State College

State College paints rainbow sidewalks to celebrate LGBT Pride Month

The State College borough and the Penn State student government teamed up to paint rainbow crosswalks at the intersection of South Allen Street and Calder Way in June.
The State College borough and the Penn State student government teamed up to paint rainbow crosswalks at the intersection of South Allen Street and Calder Way in June. Centre Daily Times, file

There are four crosswalks at the intersection of South Allen Street and Calder Way in downtown State College — and they've been painted the colors of the rainbow.

State College Borough Councilman Dan Murphy said some of his friends and students he works with at Penn State were curious about the possibility after visiting Pittsburgh and Philadelphia earlier this month. June is Pride Month, an observance and celebration of lesbian, gay, bisexual and transgender history.

He said the project took about three weeks from idea to implementation — a testament to the State College borough staff and its responsiveness to community requests.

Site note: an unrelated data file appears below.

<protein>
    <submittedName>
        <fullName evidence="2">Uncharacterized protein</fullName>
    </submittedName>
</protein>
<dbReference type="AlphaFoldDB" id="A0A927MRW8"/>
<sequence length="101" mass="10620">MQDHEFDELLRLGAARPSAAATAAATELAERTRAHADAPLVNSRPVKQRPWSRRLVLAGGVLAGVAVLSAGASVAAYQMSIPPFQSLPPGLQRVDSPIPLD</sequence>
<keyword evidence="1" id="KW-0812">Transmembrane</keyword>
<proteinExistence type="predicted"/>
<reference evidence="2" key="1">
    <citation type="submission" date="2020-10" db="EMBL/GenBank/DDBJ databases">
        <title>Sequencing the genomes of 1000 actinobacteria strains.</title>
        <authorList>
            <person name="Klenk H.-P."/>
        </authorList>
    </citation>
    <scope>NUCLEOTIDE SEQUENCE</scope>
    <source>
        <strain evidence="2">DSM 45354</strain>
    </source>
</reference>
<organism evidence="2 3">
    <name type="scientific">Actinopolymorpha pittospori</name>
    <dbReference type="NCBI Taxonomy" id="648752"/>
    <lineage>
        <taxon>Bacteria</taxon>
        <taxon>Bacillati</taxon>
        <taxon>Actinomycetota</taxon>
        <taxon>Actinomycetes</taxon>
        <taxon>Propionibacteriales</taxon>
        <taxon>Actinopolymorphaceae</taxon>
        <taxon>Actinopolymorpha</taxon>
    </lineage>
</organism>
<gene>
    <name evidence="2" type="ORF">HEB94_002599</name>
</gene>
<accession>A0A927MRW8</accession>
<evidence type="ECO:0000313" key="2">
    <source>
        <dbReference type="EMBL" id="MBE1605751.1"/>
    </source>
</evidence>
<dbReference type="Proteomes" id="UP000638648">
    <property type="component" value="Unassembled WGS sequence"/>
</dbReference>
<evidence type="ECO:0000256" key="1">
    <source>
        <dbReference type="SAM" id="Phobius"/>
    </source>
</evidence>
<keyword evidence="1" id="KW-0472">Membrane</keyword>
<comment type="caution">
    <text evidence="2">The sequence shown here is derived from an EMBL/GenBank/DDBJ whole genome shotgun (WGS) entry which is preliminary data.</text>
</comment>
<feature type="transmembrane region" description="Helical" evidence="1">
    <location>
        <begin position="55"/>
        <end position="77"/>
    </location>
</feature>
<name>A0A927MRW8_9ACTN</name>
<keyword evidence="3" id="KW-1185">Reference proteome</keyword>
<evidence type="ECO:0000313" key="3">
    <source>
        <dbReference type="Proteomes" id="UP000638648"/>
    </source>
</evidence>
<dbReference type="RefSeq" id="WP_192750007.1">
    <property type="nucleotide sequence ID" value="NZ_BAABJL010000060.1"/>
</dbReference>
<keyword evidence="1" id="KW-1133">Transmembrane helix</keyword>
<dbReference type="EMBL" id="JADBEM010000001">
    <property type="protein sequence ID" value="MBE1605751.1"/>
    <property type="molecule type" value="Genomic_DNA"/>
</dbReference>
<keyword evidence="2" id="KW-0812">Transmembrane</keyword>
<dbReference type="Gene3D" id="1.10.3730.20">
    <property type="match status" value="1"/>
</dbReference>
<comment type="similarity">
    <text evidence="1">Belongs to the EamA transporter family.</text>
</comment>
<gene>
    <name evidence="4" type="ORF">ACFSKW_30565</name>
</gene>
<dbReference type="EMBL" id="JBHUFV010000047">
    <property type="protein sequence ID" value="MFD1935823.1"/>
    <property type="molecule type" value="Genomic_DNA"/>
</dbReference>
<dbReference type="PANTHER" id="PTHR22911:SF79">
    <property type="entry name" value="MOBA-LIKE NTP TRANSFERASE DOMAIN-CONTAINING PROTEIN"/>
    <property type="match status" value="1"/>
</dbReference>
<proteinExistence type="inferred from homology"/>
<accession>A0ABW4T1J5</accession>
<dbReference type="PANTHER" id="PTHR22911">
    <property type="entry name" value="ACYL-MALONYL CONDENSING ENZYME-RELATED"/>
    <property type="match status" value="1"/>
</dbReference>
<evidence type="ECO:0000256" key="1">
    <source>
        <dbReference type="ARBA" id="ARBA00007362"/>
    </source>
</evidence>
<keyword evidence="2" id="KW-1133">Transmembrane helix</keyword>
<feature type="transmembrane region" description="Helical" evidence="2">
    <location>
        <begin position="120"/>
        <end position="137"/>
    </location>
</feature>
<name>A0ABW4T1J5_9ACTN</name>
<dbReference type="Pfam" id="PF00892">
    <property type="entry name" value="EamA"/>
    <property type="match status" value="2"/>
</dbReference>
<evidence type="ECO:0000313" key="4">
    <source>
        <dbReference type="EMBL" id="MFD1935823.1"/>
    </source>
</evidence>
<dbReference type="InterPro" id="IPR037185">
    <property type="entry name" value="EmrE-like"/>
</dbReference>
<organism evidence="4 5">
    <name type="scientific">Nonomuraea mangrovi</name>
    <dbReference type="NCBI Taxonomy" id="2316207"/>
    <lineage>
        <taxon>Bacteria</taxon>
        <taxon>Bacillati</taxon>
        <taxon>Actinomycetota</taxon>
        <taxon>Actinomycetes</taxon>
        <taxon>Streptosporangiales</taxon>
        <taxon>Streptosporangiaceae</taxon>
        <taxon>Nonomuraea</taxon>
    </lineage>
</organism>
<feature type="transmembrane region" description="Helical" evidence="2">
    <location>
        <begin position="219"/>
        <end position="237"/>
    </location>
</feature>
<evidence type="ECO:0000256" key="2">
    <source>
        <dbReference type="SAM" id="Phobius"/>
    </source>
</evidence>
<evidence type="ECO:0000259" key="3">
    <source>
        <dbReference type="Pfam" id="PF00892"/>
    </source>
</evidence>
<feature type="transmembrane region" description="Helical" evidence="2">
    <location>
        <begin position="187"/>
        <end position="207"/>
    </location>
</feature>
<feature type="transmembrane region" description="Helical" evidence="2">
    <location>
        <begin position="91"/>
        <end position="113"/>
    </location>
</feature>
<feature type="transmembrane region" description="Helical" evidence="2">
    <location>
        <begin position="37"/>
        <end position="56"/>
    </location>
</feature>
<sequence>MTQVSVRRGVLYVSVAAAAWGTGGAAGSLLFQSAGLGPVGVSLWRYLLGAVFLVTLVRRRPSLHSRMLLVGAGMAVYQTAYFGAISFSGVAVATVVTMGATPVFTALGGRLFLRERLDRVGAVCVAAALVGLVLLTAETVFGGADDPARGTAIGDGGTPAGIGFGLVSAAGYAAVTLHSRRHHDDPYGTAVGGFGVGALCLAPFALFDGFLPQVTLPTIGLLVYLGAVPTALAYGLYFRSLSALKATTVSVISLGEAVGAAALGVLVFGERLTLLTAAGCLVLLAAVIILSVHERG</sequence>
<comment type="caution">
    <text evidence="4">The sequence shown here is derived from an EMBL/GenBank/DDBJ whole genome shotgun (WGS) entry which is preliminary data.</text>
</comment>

University Park Undergraduate Association's communications director, Liza Buschinski, said in an email that June is the "perfect time" to paint the crosswalks rainbow colors.

"After seeing these crosswalks on social media, we felt that it was vital to bring this idea to the borough to promote inclusivity," Buschinski said. "We hope this inspires equality and acceptance in State College. Our end goal is to make sure that individuals will feel welcomed here no matter their sexual identity, race, ethnicity, etc."

As State College borough's first openly gay elected official, Murphy said the project has personal and political significance to him.

"The visibility, the affirmation and the celebration of my community and our community is really meaningful for me," he said.

Murphy said the borough is exploring the possibility of adding rainbow crosswalks at the intersections of South Allen and College Avenue or South Allen and Beaver Avenue, too, as those are more high-traffic intersections.

He said he's "thrilled" that the idea came to fruition so quickly and that the visibility will be there.

According to a borough press release, the latex-based paint used on the crosswalks is expected to last about a month. But, the borough is researching how to make the rainbow crosswalks permanent.

  Comments